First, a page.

Textbook

Sequence problems typically include a list of numbers, or they’ll describe a process to calculate a list of numbers. Then they’ll ask you something about that like, like the sum of the numbers or the value of the $n$th term in the list.

Here’s an example of a very common sequence question type:

List A contains all numbers that are multiples of 5 and greater than 10, in ascending order.

What is the 4th number of the list?

Start by writing out the list, and this version becomes pretty straightforward: 15, 20, 25, **30**, 35… so the answer is 30. Pay close attention to any conditions like *greater than* and *ascending* so you don’t make any careless mistakes from reading too quickly!

Here’s another common version:

Sequence A repeats with the following pattern: 3, 6, 2, 1, 3, 6, 2, 1, 3, 6…

What is the 40th number in the sequence?

The list’s pattern repeats the four numbers: 3, 6, 2, 1. Every fourth number in this list is 1, for example, the 4th, 8th, 12th, 16th, and so on. The question asks us for the 40th number in the sequence, and since 40 is a multiple of 4, the 40th number must also be 1.

Sometimes you’ll see a variation on this question that asks for the sum of all the terms from the 40th to the 43rd term. Since we know the 40th number is 1, the 41st will be 3, 42nd will be 6, and the 43rd will be 2. The sum is $3+6+2+1=12$.

There’s a shortcut we could take for this question. Since the pattern consists of four repeating numbers, *any* four terms in a row will be the sum of those numbers. The answer will be the same, regardless of it it’s asking for the 40th to 43rd, 41st to 44th, 42nd to 45th, or any other four adjacent terms.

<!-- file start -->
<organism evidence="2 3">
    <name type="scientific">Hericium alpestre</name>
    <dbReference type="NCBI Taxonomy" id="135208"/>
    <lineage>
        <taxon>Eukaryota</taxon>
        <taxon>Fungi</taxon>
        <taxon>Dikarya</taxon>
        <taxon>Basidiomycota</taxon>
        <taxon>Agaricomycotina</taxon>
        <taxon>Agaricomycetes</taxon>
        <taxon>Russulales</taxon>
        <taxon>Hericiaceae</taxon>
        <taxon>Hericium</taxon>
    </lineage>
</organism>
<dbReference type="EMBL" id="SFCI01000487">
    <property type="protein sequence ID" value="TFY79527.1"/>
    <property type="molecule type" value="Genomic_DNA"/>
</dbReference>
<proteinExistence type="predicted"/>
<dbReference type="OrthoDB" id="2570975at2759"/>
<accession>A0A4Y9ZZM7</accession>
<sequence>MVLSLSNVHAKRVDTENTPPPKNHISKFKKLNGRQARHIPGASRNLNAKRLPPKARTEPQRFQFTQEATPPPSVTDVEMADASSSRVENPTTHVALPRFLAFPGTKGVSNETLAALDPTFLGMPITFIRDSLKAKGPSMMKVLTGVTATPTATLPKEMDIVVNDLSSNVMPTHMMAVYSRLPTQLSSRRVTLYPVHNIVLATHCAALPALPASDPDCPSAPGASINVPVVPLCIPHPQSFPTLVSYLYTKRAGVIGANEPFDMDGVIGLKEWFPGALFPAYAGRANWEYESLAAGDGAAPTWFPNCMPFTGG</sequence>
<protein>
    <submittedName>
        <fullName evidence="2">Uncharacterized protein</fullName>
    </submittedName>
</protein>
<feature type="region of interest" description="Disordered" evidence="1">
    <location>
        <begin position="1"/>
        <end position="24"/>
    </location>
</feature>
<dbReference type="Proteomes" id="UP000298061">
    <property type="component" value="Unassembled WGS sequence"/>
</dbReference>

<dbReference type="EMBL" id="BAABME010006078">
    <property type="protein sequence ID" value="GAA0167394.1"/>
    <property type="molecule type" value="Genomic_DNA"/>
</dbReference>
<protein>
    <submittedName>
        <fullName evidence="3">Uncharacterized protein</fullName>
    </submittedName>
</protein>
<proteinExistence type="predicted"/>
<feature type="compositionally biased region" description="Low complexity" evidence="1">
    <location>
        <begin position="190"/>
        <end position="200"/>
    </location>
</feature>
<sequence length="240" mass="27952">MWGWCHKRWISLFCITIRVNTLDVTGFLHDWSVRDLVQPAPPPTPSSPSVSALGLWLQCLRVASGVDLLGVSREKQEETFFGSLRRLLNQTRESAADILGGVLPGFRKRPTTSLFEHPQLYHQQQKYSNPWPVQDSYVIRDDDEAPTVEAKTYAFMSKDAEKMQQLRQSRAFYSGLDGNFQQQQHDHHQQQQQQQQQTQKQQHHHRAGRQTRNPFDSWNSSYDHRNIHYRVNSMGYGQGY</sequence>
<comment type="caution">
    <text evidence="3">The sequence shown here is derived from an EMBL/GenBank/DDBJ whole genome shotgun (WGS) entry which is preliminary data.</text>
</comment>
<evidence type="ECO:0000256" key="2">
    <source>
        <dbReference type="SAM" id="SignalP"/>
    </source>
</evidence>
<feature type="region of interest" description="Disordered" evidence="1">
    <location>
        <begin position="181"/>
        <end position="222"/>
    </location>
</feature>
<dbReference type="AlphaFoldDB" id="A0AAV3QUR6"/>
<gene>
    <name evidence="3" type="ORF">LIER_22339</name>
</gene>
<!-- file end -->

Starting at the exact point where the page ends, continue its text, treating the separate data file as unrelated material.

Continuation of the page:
This kind of sequence problem is a bit more complicated. These problems usually give you one term in the sequence, along with a method to calculate the other terms.

For example:

The 5th term in Sequence A is -12. Every previous number is 3 greater than the number following it. What is the 1st term in this sequence?

A good strategy is to draw out a table with term positions and values. Start with the information provided, and complete the table step by step until you get to the term you need.

Sequence term # | Value |
---|---|

1 |
? |

2 | |

3 | |

4 | |

5 | -12 |

If the 4th term is 3 greater than the 5th term, then the 4th term must be -9. The 3rd must be -6. And so on:

Sequence term # | Value |
---|---|

1 |
0 |

2 | -3 |

3 | -6 |

4 | -9 |

5 | -12 |

The first term in the sequence is 0.

Here’s a video going through one of our practice questions to demonstrate these ideas in action:

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